3D Plot Out of Paper + Bonus

409

5

1

About: DIY enthusiast.

Some time ago I found a nice idea of assembling 3D paper plots. There are some websites You can get an idea how they are done:

But only the last one gives some program to generate slices for such a 3D plot.

I wanted to share with You my simple JavaScript code You can run directly in Your browser which will generate printable slices for You automatically.

At the end of this Instructable, there is a bonus "plot" made from scratch without printer.

Step 1: Tools and Materials

Materials:

  • Thick paper (brostol), I would recommend to avoid a regular paper.

Tools:

  • Printer (no need for bonus "plot"),
  • Scissors,
  • Pencil, marker and eraser (needed for bonus "plot"),
  • You.

Step 2: Selecting an Equation

You can use Wolfram Alpha website to generate some nice 3D plots. It gives an overall view how Your future plot will look like.

The equation I've picked as an example of paper 3D plot was:

z = sin(x) * sin(y)

x range: [-2π, 2π], y range: [-2π, 2π], z range: [-1, 1]

Link to Wolfram Alpha

Step 3: Splitting Into Layers

Splitting 3D plot into layers manually is a time consuming task. I used one of online 2D plot drawing website called RechnerOnline where I have used a function graphs engine. I really recommend this site as it contains many more math stuff.

You need to draw a 2D plot (a slice) of a 3D plot according to an "x" variable with some fixed value of "y" variable. And You need to do it many times, one plot for one slice.

To make it more automatic, I've created a simple HTML page which calls the Rechner Online website automatically generating each slice for You at once. Download attached plot.zip file, extract it and open plot.html file in Your browser (unfortunately it is not possible to attach this file unpacked so I had to ZIP it).

It has a reduced number of parameters than original website. The most important parameter is Your equation. You can also adopt the width and height of Your plot, and number of slices You need. Then click "Generate" and all required slices will be generated for You in one go directly in Your browser.

You just need to print the website and You are ready to go to cut Your 3D paper plot.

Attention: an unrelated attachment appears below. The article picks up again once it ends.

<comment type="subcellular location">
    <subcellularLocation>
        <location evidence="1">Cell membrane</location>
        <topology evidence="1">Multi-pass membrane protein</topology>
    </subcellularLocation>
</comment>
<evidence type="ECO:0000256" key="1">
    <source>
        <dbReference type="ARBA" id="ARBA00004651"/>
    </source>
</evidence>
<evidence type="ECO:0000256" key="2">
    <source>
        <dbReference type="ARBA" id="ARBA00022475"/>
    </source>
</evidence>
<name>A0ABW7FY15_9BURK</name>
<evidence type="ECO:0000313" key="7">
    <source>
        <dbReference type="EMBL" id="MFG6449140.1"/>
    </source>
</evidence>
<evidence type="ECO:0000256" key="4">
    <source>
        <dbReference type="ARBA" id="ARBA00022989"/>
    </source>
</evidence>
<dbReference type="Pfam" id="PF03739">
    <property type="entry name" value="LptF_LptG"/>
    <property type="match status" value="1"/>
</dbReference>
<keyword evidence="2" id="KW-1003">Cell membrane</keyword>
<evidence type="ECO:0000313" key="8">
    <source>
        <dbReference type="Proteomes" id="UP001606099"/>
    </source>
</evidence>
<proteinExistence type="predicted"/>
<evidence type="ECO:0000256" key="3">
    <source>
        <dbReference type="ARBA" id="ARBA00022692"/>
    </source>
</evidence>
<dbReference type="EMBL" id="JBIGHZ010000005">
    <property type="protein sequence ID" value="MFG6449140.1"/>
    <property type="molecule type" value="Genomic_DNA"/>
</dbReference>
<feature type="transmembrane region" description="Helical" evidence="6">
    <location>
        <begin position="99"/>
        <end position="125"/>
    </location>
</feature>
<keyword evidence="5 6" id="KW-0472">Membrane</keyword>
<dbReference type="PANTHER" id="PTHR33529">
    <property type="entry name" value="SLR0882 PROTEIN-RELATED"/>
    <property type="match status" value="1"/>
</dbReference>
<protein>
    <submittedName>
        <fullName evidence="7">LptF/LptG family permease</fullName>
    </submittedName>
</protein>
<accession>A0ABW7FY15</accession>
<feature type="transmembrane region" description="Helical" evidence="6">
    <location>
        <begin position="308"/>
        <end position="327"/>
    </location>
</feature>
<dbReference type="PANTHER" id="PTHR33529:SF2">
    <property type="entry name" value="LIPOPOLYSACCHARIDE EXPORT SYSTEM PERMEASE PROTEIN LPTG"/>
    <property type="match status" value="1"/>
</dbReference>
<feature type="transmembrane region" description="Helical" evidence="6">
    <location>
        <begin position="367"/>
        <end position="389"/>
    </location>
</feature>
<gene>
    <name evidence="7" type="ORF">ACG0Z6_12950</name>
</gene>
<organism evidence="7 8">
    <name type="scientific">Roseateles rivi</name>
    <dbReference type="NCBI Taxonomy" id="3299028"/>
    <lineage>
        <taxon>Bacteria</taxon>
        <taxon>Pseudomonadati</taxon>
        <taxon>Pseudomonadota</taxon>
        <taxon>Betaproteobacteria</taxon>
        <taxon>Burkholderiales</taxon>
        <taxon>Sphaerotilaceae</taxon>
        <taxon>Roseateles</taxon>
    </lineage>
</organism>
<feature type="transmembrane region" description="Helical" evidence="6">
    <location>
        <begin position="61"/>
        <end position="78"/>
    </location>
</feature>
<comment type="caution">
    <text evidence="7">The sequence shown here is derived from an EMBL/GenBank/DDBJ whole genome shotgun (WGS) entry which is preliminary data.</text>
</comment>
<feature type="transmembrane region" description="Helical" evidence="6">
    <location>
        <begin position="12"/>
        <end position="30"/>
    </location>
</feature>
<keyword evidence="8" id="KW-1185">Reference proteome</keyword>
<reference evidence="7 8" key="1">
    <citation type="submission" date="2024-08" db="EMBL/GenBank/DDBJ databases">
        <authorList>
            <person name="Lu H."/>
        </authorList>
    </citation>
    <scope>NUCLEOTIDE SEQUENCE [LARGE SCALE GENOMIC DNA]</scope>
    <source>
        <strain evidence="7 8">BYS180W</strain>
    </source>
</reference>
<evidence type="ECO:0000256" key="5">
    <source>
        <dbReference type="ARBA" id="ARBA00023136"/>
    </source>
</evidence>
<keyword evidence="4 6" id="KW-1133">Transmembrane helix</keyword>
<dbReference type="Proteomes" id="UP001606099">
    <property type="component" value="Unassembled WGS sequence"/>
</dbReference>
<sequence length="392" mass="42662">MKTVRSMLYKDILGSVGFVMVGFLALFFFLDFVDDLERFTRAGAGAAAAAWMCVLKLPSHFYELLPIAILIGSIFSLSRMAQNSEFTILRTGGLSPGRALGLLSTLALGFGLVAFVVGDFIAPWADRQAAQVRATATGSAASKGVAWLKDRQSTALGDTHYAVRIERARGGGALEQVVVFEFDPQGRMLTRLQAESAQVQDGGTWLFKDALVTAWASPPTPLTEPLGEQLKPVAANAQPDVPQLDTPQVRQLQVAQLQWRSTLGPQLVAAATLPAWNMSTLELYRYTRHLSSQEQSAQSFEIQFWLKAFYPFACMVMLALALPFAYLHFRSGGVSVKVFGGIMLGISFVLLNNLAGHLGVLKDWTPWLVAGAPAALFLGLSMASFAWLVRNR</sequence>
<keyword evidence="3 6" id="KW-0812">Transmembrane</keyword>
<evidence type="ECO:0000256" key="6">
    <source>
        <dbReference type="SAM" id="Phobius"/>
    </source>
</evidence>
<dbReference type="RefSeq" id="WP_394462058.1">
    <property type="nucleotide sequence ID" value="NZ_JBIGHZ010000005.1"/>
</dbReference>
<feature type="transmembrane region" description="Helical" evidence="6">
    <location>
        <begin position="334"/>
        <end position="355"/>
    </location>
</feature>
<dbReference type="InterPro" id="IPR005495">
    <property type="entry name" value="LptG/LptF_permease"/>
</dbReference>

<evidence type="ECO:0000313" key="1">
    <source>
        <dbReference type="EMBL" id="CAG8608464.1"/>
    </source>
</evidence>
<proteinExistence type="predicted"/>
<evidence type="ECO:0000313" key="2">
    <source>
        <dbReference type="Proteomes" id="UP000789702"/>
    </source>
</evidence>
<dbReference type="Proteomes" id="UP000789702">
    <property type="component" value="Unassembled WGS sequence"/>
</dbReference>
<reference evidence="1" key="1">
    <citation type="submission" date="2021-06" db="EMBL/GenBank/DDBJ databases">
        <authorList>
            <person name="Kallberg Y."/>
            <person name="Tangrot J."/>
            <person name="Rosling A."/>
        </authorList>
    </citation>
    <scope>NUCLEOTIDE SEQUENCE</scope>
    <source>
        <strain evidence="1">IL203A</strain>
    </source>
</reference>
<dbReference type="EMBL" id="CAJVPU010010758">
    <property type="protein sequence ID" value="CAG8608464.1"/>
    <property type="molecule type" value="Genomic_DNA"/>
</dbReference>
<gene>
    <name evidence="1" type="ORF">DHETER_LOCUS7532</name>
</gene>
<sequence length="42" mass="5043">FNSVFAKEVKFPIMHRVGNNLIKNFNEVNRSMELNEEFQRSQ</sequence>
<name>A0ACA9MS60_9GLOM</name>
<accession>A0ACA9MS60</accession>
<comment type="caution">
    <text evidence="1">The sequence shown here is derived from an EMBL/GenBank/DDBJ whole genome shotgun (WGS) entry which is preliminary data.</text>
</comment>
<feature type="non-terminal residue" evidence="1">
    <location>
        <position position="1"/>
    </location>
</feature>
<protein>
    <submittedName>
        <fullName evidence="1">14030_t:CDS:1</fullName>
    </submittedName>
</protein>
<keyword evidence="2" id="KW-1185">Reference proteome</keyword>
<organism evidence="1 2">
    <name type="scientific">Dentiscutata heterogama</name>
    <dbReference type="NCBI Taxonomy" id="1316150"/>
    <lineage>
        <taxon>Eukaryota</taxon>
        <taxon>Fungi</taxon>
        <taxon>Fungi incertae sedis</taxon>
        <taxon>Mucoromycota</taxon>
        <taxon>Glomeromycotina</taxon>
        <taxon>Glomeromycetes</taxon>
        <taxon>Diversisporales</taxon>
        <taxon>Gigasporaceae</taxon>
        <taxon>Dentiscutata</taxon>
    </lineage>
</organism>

Step 4: Cutting

It takes around 1-2h to cut everything. For my case I had to cut out 21 2D plots.

These small additional cuts on the bottom of slices and 2 supporting bars need a special treatment. It is tempting to just cut them once and that's it. But it makes them very hard to fit to each other. Another problem is that paper can bend a little making it hard to look nice.

What You need to do is to cut a super-thin piece of paper. It means You need to make 2 cuts around every line (try to cut a printed line out of a paper).

After that, You are ready to assemble it.

Step 5: Assembling and Final Result

If You used a thick paper then assembling should go easy. With a regular printing paper it is sometimes quite hard because such a paper is very delicate the 3D plot is not stable enough during assembling..

Step 6: Bonus: 3D Paper Hand - Design

Here is a bonus 3D "plot" of a hand. The idea is similar to what we all did in school and is presented in 3D hand or 3D hand silver & black edition Instructables.

I used my son's hand (because it was smaller ;) )

My hand was designed to be 16cm x 16cm. It means I needed 17 slices. The process of creating it is very similar to the 3D paper plot, but there is no need to use a printer. Instead, I used a pencil and a marker to emphasize the edges. There was also no need to measure the tickness of a hand - I roughly assumed something around 1-2 cm. The closer to fingers, the thinner the slice.

Step 7: Bonus: 3D Paper Hand - Cutting

Cutting is easy but time consuming. The more layers You want, the better quality of Your 3D hand You get. But it will take much more time then.

After cutting, You can remove all lines done by pencil for a clean look.

Step 8: Bonus: 3D Paper Hand - Assembling

Assembling is easy if You've used a thick paper. Adding layers one by one makes Your hand "popping out" from a flat surface.

The view from the back (without marked edges by a marker) is also really nice, but unfortunately it doesn't look good on a photo.

Step 9: Final Results

Final results are really nice and I have to admit - I didn't expect such a good result. I will definitely build more 3D paper plots and attach them to this Instructable.

Paper Contest

This is an entry in the
Paper Contest

Share

    Recommendations

    • Weaving Challenge

      Weaving Challenge
    • Pie Contest

      Pie Contest
    • Paper Contest

      Paper Contest

    Discussions

    1
    None
    jessyratfink

    13 days ago

    These look so interesting!